Mile High City Forges New Laws for Psilocybin
“It’s the first time in the history of this country that a Schedule I psychedelic has been decriminalized.” says Dr. Charles Grob, a UCLA psychiatrist who has researched hallucinogens for more than 30 years.
Denver voters are living up to their libertarian leanings by passing an ordinance decriminalizing hallucinogenic magic mushrooms. Late Wednesday the city of Denver released what it called the “final unofficial results” showing the measure passing by a razor-thin vote margin of 50.56% to 49.44%. The results will be certified on the 16th of May 2019.
Although the opponents could pay for a recount, potentially delaying implementation, the campaign director Kevin Matthews, said the measure had already proven to be a victory. The group collected more than 9000 signatures to place the question before voters.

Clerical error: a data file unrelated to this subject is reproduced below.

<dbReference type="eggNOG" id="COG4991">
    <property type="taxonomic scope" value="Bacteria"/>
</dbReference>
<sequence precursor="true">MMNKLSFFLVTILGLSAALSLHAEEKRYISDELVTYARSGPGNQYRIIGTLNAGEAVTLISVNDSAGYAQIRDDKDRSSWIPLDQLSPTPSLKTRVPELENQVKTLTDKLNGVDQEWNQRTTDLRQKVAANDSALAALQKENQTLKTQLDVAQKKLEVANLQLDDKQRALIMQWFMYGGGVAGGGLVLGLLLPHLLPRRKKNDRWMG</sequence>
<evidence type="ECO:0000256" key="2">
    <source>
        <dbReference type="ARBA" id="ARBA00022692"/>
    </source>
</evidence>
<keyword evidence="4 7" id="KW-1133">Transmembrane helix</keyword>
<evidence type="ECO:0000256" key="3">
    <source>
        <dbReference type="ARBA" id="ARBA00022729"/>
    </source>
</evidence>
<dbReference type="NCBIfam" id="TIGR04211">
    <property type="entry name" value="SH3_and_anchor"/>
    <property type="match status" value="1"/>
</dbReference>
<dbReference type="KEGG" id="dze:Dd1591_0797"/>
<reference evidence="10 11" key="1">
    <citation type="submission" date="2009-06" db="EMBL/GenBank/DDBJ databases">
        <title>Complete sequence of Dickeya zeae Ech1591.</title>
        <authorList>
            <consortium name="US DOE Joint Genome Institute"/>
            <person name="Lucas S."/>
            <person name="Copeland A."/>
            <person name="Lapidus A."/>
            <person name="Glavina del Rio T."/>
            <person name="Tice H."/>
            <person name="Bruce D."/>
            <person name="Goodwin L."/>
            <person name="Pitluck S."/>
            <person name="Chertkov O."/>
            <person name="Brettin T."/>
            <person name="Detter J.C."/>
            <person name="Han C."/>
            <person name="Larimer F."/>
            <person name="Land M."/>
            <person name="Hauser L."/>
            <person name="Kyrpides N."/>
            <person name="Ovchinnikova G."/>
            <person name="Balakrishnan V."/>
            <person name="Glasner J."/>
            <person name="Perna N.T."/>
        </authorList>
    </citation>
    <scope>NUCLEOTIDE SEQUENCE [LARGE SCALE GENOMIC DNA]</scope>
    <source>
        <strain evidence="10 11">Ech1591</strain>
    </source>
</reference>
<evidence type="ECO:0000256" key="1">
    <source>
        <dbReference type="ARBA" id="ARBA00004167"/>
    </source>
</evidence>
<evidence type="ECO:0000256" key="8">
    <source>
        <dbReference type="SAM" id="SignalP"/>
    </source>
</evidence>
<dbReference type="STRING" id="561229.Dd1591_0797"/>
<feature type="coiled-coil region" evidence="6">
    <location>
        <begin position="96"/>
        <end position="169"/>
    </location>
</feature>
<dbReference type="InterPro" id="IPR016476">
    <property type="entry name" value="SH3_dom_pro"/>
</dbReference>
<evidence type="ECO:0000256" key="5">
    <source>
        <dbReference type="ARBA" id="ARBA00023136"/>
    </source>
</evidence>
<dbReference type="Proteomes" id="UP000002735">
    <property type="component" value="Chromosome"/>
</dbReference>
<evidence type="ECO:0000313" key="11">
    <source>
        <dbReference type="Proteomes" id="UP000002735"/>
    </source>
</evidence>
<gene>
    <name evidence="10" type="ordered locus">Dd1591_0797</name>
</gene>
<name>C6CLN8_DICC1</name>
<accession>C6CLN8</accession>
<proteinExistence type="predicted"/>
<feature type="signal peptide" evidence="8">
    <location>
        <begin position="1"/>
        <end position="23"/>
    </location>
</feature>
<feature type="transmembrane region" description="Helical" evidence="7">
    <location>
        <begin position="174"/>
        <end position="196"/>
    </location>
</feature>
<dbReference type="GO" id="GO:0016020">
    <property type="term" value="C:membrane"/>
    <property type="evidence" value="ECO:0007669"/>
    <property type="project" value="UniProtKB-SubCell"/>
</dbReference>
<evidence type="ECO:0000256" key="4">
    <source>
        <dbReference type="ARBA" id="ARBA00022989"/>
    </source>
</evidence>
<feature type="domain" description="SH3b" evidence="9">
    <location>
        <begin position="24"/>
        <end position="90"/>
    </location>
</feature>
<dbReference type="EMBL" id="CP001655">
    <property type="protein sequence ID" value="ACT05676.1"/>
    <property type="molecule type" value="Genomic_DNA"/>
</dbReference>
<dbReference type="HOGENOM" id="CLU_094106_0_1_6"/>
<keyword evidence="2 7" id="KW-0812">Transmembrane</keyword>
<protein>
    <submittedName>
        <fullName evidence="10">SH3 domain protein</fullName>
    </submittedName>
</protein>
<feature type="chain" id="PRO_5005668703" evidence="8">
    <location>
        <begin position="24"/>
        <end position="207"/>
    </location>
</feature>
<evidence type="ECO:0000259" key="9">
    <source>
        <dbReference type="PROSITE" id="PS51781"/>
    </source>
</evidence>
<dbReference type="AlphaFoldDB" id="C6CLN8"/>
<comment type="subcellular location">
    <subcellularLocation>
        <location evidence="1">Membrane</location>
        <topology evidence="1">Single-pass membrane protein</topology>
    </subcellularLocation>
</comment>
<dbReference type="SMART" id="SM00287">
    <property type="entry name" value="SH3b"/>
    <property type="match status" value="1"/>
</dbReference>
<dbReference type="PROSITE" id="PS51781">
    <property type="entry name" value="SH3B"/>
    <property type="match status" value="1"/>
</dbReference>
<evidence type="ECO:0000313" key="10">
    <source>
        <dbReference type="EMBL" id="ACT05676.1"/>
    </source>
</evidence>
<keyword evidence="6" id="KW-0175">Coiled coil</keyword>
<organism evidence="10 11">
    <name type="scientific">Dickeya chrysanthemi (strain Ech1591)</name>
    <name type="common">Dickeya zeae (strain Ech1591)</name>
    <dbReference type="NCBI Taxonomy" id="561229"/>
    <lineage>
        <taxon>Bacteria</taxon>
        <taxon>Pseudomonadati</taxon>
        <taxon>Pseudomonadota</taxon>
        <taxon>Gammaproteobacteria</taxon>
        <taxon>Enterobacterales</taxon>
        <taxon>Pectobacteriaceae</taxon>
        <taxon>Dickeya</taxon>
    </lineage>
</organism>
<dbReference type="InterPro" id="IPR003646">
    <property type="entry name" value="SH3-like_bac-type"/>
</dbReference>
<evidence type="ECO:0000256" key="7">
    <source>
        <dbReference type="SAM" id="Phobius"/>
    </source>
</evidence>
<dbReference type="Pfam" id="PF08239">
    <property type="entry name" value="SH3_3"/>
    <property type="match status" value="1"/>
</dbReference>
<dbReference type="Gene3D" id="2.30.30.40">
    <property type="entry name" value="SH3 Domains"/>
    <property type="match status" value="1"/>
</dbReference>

While these changes don't permit the sale or purchase of the mushrooms, it establishes a task force to examine the impact of decriminalization over the next several years. Measure 301 will focus
Effectively, this is a spore in the right kind of culture. Denver will create the template for the rest of the world on how to contain the use of psilocybin so it doesn't have any fallout.
"A lot of people who signed our petition said they are tired of seeing people going to jail over what they choose to put in their body." Matthews said.
He believes that legalising the use of psilocybin may help those with mental health and addiction problems.
The federal government classified psilocybin as a Schedule 1 controlled substance since 1970 making it illegal for university research as well as possession.